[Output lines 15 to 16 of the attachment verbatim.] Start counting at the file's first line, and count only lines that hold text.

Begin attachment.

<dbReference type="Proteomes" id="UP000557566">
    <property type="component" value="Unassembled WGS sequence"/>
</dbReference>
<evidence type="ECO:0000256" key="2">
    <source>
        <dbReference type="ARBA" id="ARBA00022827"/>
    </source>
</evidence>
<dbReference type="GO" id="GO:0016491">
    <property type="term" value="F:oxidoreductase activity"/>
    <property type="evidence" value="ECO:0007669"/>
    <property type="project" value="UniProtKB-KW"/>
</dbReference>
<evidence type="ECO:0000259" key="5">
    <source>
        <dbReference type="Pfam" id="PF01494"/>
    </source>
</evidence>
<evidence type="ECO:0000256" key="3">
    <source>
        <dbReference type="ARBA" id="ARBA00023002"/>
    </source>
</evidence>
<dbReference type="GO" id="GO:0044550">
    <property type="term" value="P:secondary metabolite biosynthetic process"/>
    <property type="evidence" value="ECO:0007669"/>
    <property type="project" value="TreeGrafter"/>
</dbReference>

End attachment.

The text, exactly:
    <source>
        <dbReference type="Pfam" id="PF01494"/>